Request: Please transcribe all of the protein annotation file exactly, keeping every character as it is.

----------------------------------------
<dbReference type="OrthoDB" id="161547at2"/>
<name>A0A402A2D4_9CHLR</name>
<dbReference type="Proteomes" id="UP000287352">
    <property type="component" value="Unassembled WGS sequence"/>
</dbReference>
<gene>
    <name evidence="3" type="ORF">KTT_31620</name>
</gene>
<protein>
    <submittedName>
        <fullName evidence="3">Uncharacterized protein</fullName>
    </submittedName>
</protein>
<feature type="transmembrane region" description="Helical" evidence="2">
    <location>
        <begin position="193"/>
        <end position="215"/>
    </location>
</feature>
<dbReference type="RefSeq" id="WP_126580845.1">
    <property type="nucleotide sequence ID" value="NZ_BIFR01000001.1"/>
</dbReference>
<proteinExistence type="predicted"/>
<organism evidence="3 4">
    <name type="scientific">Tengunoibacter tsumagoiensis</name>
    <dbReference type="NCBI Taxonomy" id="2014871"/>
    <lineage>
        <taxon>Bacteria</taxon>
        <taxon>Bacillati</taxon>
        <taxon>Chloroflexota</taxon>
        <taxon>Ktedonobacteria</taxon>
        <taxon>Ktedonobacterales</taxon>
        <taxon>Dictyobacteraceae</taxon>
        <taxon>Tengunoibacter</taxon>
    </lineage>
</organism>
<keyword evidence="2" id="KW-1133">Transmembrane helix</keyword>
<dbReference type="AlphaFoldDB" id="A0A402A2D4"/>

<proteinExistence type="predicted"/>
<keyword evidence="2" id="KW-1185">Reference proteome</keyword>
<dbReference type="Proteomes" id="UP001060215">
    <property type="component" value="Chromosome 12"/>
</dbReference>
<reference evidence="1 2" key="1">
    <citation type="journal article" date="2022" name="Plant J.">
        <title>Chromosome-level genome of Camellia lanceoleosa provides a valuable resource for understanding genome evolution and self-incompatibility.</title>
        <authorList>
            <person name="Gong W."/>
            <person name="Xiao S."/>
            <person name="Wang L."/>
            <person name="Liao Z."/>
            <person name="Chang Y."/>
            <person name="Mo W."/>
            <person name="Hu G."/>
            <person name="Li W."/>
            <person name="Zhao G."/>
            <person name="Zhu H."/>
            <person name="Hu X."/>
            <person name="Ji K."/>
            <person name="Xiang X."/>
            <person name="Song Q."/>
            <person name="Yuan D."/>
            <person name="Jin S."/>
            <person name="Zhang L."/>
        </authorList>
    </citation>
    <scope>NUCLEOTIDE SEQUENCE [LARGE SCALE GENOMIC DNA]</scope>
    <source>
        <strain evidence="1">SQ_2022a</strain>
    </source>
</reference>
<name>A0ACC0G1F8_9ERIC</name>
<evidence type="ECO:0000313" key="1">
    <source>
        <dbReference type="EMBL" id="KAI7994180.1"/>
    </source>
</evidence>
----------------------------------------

<dbReference type="OrthoDB" id="161547at2"/>
<name>A0A402A2D4_9CHLR</name>
<dbReference type="Proteomes" id="UP000287352">
    <property type="component" value="Unassembled WGS sequence"/>
</dbReference>
<gene>
    <name evidence="3" type="ORF">KTT_31620</name>
</gene>
<protein>
    <submittedName>
        <fullName evidence="3">Uncharacterized protein</fullName>
    </submittedName>
</protein>
<feature type="transmembrane region" description="Helical" evidence="2">
    <location>
        <begin position="193"/>
        <end position="215"/>
    </location>
</feature>
<dbReference type="RefSeq" id="WP_126580845.1">
    <property type="nucleotide sequence ID" value="NZ_BIFR01000001.1"/>
</dbReference>
<proteinExistence type="predicted"/>
<organism evidence="3 4">
    <name type="scientific">Tengunoibacter tsumagoiensis</name>
    <dbReference type="NCBI Taxonomy" id="2014871"/>
    <lineage>
        <taxon>Bacteria</taxon>
        <taxon>Bacillati</taxon>
        <taxon>Chloroflexota</taxon>
        <taxon>Ktedonobacteria</taxon>
        <taxon>Ktedonobacterales</taxon>
        <taxon>Dictyobacteraceae</taxon>
        <taxon>Tengunoibacter</taxon>
    </lineage>
</organism>
<keyword evidence="2" id="KW-1133">Transmembrane helix</keyword>
<dbReference type="AlphaFoldDB" id="A0A402A2D4"/>

<proteinExistence type="predicted"/>
<keyword evidence="2" id="KW-1185">Reference proteome</keyword>
<dbReference type="Proteomes" id="UP001060215">
    <property type="component" value="Chromosome 12"/>
</dbReference>
<reference evidence="1 2" key="1">
    <citation type="journal article" date="2022" name="Plant J.">
        <title>Chromosome-level genome of Camellia lanceoleosa provides a valuable resource for understanding genome evolution and self-incompatibility.</title>
        <authorList>
            <person name="Gong W."/>
            <person name="Xiao S."/>
            <person name="Wang L."/>
            <person name="Liao Z."/>
            <person name="Chang Y."/>
            <person name="Mo W."/>
            <person name="Hu G."/>
            <person name="Li W."/>
            <person name="Zhao G."/>
            <person name="Zhu H."/>
            <person name="Hu X."/>
            <person name="Ji K."/>
            <person name="Xiang X."/>
            <person name="Song Q."/>
            <person name="Yuan D."/>
            <person name="Jin S."/>
            <person name="Zhang L."/>
        </authorList>
    </citation>
    <scope>NUCLEOTIDE SEQUENCE [LARGE SCALE GENOMIC DNA]</scope>
    <source>
        <strain evidence="1">SQ_2022a</strain>
    </source>
</reference>
<name>A0ACC0G1F8_9ERIC</name>
<evidence type="ECO:0000313" key="1">
    <source>
        <dbReference type="EMBL" id="KAI7994180.1"/>
    </source>
</evidence>